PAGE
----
Key Takeaway: Mitto hopes that its digital payment card wins over Generation Z clients in Spain, Latin America, and the E.U., but heavy competition and an underwhelming history with prepaid debit cards might put the breaks on its global expansion.
Mitto, a Spain-based company tailoring its digital payment cards exclusively to Generation Z, wanted to allow them to make online purchases without a credit card — or asking their parents.
What they discovered was a lot of competition and that zeroing in on a target market was only half the battle.
“They are impacted by the market on Instagram, Facebook, Snapchat, but they don’t have easy access to payment solutions and the ability to buy anything online, so we provide that to them,” said Mitto co-founder and CEO Marcos Cuevas in an interview with Karma.
Cuevas was inspired to create the company when his 14-year-old daughter wanted to buy things online without having to hassle her parents every time. He knew his daughter was a part of a huge market that perhaps had similar needs as the ones in his own household.
Gen Z captures anyone born between the mid-1990s and the aughts, and is a larger generational cohort than either the Millennials or Baby Boomers.
Mitto raised over $2.5 million in seed funding in September from various investors, including Spanish social media gaming stars AuronPlay and Wismichu, who have more than 26 million combined subscribers on YouTube.
“If they want to buy something on Playstation they have to ask their parents to let them use their credit card, which is something very personal, and now there’s friction at home,” said Cuevas, who also thinks that young people are now “blind to ads” and is hoping that an influencer-driven campaign will start the conversation between Gen Z and their parents about how loading money onto a Mitto digital wallet would be the perfect solution to their needs.
Among the competitors mentioned by Cuevas in the mobile banking and digital wallet space are Revolut, a banking app and payment card based in London that claims over 1.1 million daily active users; Monzo, a mobile-only bank also headquartered in the U.K., reports over 2 million customers and has recently announced plans to expand into the U.S.; and N26, a German mobile bank with over 3.5 million users and a $3.5 billion valuation.
Cuevas notes the differences between those companies and Mitto is not just the focus on users born after 1995, but also the social impact of their decisions and that they want to attract users who will prioritize fintech over traditional banking solutions.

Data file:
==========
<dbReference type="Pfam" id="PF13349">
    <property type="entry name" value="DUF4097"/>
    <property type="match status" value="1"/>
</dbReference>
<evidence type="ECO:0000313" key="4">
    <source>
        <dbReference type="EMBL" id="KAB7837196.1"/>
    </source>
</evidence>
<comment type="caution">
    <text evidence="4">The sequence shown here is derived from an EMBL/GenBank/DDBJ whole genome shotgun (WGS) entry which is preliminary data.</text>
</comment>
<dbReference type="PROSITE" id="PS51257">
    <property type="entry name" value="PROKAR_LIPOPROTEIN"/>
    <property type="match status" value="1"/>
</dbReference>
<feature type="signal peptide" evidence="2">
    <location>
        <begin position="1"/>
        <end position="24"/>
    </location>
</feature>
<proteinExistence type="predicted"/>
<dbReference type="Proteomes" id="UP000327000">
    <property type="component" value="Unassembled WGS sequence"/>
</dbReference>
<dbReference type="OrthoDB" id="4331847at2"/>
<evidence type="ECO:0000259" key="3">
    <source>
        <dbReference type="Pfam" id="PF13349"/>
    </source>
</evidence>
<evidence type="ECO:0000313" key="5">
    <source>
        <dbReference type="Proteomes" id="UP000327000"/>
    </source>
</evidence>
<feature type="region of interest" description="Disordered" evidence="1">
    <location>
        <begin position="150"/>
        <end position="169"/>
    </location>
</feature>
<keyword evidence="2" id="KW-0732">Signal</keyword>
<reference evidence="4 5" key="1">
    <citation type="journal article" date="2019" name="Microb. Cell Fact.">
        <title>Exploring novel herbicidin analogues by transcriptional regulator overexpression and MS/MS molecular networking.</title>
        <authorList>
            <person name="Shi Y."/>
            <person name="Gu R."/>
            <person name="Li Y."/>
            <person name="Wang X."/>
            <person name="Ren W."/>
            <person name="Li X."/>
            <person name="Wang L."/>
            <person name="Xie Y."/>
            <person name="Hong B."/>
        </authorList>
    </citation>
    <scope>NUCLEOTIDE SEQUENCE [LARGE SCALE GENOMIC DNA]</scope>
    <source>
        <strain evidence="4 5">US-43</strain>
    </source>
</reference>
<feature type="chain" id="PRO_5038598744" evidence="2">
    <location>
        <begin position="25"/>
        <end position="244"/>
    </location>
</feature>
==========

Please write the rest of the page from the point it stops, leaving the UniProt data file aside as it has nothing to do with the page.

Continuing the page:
“The goal of our service is to give Gen Z the tools to learn how to manage their finances but also within that the challenges of this generation are special.”
However, is a prepaid debit card for parents to safely control their children’s spending habits an innovative idea? Not really, said Alex Jiménez, chief strategy officer at Extractable, a consulting and analytics fintech agency based in San Francisco.
“This very specific use case is actually what many legacy banks are targeting their prepaid cards for,” says Jiménez. “It hasn’t necessarily taken off as expected.”
He noted that banks have spent years pitching customers on the idea of using prepaid cards, which are virtually the same as general use gift cards, as ways to provide money to their children without having to worry about their credit. And the parents haven’t been as receptive to the concept as the banks hoped.
But with seed funding, 50 million potential customers in the E.U. and recent fintech laws being passed in Mexico that pave the way for expansion into Latin America, Cuevas sees next year as a chance for Mitto to break new ground.
“We’re considering starting with one country in 2020, probably Mexico, and then in Europe we are going towards the usual suspects; Italy, France, Netherlands, Germany.”
Just don’t expect Mitto in the U.K. any time soon due to heavier competition and the complications of Brexit. Jiménez would also caution anyone on expanding into the fintech space in the U.S. for similar reasons.
“(There is) so much more competition. We have 6,000 banks, 6,000 credit unions [in the U.S.], and you have some really strong players that are doing interesting things in digital,” says Jiménez, adding that regulation and complying with both federal and state laws make any attempt at expanding into the U.S. market a “pain in the neck.”
Cuevas remains confident that their Gen Z-focused strategy, influencer partners, and the addition of parental controls and “social responsibility” features to the app will help the company stand above the swath of competition as they expand into Mexico and beyond beginning next year.
Given the number of powerful competitors in the space already, both foreign and domestic, and the added hurdle of financial regulations, their success will likely hinder both on their ability to reach and influence the youth market that they’ve built the company around but also Gen Z’s ability to influence their parents to give them financial freedom through Mitto.
Cuevas also sees Mitto’s mission as a way to teach a unique generation about the importance of their financial decisions while being aware of their social and global impact.
“The goal of our service is to give Gen Z the tools to learn how to manage their finances but also within that the challenges of this generation are special,” says Cuevas, noting that circumstances like climate change and poor working conditions in disadvantaged countries are often at the forefront of the thoughts of their potential users and that Mitto will have features that highlight the global impact of their purchases.
“We want to let them have the opportunity to be the first generation to be aware of how the things they’re buying impact the planet,” he said.